More and more I find myself measuring the passage of time in mason jars. When all the jars I own are full to bursting, the shelves sagging under their weight and I have to scrounge through recycling bins to find another one to press into service, I don’t have be outside to know it’s late summer/early fall. Full Jar season is bountiful and abundant with the fruits of harvest and the pantry is a riot of summer preserved.
At this time of year there is always a collection of empty jars and bottles to wash. I stand at the sink, plunge my hands into the hot, soapy water and peel off labels. I contemplate the recent history that those labels capture and record. For the next few minutes, I leap and travel through time.
There is the day in July when I gathered red raspberry leaves, setting out early in the morning before it got too hot. After I filled all the paper bags I could carry on my bike, I ate lunch under the shade of a large maple tree, my back resting against its sturdy trunk, stretching my legs out alongside the tree’s roots, feeling utterly connected to everything around me. The empty jar that held dried cleavers releases a deep green, mineral scent when I take off the lid. I inhale molecules of May, in awe that traces of the plant still linger in this way. Suddenly it’s the end of November, the last day before the first snow storm of the season that would mark the end of my root harvesting. I gathered enough dandelion greens that day to fill one jar and those greens made their way into tea, soups and stews and powders throughout the long winter.
I recently read an article by an herbalist I admire, Renee Davis. She wrote about the herbalist’s chain of custody that connects and embeds our work in the living landscape and that offering plants to the community also offers a deep understanding of the relationships and interactions that unfold between the plants, people and the ecosystem. “It’s as if we have one hand stretching into the landscape; formulating, crafting. And with the other, we can offer another a connection, language and, in some ways, a truth.” When I look at all those empty jars on my shelves I feel honoured to have a role in that chain of custody.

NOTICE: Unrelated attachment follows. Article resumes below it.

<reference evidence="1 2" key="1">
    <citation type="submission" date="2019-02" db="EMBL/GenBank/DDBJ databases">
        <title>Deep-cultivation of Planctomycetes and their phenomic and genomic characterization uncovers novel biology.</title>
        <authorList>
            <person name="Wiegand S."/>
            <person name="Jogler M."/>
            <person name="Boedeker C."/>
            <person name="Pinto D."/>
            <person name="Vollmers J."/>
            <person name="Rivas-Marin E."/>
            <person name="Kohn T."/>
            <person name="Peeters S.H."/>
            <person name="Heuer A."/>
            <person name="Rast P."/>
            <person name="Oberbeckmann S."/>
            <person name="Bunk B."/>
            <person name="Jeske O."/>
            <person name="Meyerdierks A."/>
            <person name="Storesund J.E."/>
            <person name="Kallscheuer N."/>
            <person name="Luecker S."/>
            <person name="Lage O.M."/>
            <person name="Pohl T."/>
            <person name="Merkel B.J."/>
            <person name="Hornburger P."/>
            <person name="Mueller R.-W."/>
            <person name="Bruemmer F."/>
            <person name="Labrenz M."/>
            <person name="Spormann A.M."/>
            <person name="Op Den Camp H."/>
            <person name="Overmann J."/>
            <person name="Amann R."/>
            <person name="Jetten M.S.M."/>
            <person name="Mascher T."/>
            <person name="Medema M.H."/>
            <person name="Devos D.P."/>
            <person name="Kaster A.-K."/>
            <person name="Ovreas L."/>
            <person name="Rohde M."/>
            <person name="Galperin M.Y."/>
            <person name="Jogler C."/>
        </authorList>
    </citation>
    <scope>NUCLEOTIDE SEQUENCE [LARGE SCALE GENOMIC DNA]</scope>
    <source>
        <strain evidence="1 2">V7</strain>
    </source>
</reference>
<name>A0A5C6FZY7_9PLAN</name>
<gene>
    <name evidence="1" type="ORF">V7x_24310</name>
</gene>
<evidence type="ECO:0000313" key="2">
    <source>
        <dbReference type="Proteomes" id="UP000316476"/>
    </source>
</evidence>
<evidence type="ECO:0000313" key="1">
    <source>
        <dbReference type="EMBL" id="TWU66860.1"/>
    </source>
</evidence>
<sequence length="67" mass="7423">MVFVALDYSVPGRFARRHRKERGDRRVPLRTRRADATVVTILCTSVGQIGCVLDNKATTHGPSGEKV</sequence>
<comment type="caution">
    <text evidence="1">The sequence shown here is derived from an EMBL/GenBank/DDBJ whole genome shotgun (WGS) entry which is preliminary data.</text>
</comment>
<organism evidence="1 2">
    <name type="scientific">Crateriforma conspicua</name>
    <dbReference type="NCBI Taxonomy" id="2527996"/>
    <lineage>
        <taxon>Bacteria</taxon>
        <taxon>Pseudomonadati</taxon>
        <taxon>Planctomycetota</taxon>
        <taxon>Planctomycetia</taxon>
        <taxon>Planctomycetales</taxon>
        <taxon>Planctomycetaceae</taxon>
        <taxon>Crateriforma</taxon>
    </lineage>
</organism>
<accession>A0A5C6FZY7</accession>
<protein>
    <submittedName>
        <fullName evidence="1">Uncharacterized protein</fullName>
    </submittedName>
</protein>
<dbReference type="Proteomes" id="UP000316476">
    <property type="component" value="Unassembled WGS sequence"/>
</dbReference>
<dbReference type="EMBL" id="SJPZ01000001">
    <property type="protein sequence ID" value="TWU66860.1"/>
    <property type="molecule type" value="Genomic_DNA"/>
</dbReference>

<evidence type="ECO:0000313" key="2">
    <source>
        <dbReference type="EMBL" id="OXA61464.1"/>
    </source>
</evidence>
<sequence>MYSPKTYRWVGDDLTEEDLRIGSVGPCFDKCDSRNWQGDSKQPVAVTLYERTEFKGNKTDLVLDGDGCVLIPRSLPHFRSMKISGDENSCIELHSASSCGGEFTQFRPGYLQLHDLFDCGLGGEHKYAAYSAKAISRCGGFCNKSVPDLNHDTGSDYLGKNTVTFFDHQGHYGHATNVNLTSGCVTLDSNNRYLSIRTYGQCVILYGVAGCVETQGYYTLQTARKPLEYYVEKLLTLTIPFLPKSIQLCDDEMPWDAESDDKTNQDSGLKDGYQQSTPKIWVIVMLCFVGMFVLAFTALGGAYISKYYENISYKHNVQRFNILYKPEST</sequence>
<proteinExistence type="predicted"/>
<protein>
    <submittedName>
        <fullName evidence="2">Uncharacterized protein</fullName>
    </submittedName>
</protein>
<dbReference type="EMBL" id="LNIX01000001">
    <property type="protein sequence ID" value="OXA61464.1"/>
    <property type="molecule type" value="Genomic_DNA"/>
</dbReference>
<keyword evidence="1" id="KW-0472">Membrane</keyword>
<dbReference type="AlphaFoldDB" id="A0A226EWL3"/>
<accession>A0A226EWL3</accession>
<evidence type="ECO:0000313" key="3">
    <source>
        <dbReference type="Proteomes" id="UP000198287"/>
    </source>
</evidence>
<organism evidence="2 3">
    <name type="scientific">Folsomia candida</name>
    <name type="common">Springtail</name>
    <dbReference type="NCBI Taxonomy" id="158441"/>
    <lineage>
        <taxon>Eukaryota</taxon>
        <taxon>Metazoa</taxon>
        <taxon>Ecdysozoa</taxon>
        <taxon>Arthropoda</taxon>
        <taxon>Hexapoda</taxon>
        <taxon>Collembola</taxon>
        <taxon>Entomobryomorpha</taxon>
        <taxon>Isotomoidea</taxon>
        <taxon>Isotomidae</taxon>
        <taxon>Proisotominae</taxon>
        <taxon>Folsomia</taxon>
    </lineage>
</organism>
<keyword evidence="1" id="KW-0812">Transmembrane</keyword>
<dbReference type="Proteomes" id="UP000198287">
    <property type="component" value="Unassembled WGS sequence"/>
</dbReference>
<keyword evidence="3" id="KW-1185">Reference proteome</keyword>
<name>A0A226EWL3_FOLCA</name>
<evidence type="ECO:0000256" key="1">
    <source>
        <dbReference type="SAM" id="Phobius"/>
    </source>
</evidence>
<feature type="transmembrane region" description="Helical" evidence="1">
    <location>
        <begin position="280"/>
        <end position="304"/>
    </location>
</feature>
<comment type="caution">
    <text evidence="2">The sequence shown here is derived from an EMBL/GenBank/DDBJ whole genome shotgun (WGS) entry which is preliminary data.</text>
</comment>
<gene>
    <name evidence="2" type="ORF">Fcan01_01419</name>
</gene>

All last year during the growing season, I grew and gathered plants. I dried them carefully and lovingly. I prepared, blended and formulated the plants and blessed them with healing intention. For a few brief months they were under my care, gathered from the earth, stored properly, and finally sent back out into the world, into the homes and hands of people in the community, where, in their experience of the plants, they just may have discovered a sense of that connection and perhaps even a truth.
Empty Jar season is not about lack or endings, deficiency or a desire to possess something anew. I perceive it as the closing of a loop and the beginning of a season filled with anticipation and promise. It is the promise of once again reaching my hand to the earth, connecting with the landscape, tending to the plants, and taking them into custody with reverence and respect before sharing them with the community. Those jars, waiting and open to receive, fill me with excitement for what’s to come.